Friday, November 10, 2006
During this first meeting we intervied him.
A quite long interview...
After a phone call, we meet Mr. Friedman in his home. Everywhere there are wonderful things: sketches, drawings, books, rugs, philosophical opinions on the universe, wood blocks to make movies, toys from India.
The first simple truth: "We cannot understand the universe"
The second simple truth: "We do not need to understand the universe"
The chat oscillates from English to French with lapses into Italian. Mr. Friedman's assistant sits quietly on the rug.
Q. Mr. Friedman, there are some projects and ideas of yours that everybody knows: the flexible city that could be built in the sky and your passion for all kind of structures, grids and processes.
This time, though, we would like to ask you about a very specific project of yours, the "Flatwriter"...
A. Well, in the late '60s, I was doing a project called the "Flatwriter". It was simply an adaptation of the IBM Selectric typewriter, you know the one that carries the characters in relief on a ball that looks like a golf ball...
Instead of letters, we have these very simple symbols, and you can type down a floor plan. Of course, you need a special keyboard as well. This was supposed to be presented at the Osaka world fair, then there was some hitch on the organization side and it did not go through.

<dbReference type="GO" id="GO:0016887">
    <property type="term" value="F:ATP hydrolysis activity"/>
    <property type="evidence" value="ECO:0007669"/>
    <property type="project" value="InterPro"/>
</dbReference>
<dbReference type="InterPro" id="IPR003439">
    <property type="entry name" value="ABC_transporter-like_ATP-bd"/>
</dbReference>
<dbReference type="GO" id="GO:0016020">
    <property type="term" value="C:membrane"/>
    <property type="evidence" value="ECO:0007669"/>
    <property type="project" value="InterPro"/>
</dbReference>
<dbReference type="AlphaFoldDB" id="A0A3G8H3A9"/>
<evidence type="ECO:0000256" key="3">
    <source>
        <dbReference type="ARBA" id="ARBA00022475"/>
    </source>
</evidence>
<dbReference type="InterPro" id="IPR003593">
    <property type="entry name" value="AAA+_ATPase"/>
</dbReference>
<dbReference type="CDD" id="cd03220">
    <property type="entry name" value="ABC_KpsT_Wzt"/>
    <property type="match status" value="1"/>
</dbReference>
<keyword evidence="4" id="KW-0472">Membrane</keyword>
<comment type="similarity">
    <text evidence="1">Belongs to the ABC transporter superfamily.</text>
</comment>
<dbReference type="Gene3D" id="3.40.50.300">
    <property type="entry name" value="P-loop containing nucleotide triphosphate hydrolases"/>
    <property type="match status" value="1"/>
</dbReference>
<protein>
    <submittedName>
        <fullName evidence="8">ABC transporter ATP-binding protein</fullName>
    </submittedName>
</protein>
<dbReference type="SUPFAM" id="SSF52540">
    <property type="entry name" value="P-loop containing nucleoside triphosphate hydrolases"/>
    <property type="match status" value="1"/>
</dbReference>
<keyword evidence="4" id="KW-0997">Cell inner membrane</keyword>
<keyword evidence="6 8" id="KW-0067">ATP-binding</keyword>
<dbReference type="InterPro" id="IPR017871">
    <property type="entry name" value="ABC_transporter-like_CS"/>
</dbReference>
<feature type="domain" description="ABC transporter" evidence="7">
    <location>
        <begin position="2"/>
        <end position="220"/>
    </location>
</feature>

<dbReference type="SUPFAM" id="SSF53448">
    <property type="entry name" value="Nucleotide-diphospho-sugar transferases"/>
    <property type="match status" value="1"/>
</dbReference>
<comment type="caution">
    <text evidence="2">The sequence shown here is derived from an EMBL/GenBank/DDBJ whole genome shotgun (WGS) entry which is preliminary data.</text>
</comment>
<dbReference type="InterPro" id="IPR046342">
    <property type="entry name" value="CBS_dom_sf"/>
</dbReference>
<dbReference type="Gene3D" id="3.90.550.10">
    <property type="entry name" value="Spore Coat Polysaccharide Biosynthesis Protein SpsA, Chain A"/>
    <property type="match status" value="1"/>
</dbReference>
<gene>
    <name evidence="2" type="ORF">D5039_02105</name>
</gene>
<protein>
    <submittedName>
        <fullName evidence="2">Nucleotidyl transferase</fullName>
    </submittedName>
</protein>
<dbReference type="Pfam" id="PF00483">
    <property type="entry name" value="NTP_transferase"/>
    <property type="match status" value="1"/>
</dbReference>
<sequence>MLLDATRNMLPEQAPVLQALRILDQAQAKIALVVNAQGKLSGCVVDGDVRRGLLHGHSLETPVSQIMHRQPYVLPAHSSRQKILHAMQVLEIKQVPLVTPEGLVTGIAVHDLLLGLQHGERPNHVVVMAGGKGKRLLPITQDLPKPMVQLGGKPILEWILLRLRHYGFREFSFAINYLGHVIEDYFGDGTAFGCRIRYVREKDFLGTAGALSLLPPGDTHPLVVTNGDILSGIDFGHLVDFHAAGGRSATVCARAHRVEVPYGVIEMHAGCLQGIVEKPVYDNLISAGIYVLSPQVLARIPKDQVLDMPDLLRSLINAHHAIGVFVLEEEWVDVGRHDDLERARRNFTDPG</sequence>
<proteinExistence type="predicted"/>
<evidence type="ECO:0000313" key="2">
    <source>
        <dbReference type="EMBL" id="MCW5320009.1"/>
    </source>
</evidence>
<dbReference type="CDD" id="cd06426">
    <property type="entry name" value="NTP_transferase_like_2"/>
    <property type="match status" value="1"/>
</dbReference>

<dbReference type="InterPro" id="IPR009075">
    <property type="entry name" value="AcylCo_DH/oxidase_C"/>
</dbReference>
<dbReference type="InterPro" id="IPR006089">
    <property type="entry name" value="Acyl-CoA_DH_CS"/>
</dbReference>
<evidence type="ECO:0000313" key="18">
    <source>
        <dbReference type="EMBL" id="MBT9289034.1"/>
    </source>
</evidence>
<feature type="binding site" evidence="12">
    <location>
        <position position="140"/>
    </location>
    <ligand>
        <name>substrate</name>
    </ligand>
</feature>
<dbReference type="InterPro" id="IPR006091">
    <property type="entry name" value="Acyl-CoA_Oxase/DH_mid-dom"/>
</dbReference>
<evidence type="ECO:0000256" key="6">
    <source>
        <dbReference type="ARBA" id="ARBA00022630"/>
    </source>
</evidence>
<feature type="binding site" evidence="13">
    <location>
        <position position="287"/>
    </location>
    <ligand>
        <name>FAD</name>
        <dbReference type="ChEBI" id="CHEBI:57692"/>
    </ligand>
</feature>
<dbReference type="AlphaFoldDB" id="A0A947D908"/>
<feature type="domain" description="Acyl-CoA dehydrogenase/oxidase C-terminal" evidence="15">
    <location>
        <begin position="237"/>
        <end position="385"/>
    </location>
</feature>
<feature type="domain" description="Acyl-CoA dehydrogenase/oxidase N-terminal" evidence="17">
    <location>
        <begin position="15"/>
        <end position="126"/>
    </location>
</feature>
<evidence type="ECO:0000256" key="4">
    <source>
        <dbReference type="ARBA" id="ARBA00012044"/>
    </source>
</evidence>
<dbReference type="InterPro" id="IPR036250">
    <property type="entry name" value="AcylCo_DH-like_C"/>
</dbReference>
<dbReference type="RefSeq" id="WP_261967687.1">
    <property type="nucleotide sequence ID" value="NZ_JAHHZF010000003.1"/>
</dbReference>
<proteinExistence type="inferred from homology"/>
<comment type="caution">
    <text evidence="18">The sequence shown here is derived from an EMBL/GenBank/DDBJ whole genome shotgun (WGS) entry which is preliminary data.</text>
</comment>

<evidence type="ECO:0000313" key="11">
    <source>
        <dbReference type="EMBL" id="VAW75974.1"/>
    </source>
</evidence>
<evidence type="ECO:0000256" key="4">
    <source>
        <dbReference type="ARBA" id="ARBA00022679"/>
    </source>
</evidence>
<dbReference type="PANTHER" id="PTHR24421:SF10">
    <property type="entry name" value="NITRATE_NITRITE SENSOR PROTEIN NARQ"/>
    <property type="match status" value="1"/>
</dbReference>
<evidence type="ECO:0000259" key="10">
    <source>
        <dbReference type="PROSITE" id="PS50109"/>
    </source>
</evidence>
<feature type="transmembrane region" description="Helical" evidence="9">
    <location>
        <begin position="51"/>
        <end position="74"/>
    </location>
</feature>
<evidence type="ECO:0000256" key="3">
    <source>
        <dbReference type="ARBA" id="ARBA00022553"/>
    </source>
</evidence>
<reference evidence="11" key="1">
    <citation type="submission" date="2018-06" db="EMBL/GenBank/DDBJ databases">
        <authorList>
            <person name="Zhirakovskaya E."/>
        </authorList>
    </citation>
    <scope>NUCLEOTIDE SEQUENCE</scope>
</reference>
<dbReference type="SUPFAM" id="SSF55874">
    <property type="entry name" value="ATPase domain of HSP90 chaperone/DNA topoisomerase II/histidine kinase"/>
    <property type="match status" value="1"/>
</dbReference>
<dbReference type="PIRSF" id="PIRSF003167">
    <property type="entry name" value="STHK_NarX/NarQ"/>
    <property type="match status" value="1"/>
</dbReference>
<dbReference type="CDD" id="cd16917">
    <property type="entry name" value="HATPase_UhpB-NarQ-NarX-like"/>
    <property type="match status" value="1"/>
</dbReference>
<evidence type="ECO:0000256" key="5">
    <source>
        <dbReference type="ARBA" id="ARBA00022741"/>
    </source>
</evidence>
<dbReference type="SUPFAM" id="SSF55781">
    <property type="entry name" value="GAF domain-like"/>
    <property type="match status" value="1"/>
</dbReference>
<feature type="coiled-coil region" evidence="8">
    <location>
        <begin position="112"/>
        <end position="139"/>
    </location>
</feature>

Q. Reading from the original text we find: Thanks to a machine that I call the Flatwriter, each inhabitant of a city can imprint his personal preferences with respect to his apartment (flat) to be, using symbols which put in visual form the different elements of his decision so that the builder as well as his neighbours can understand what his choice is.
In other words this machine contains a reportoire of several million possible plans for apartments, knows how to work out instructions about the characteristic consequences of the way each future inhabitants will risk upsetting the other inhabitants...
A. Yes. Exactly. But I want to say that this same operation I can do with a computer, with a typewriter or simply using stamps. This kind of thing is still possible and it is a very useful tool for participatory designs, regardless of the specific technological support.
You can read the rest of the interview on: id-cast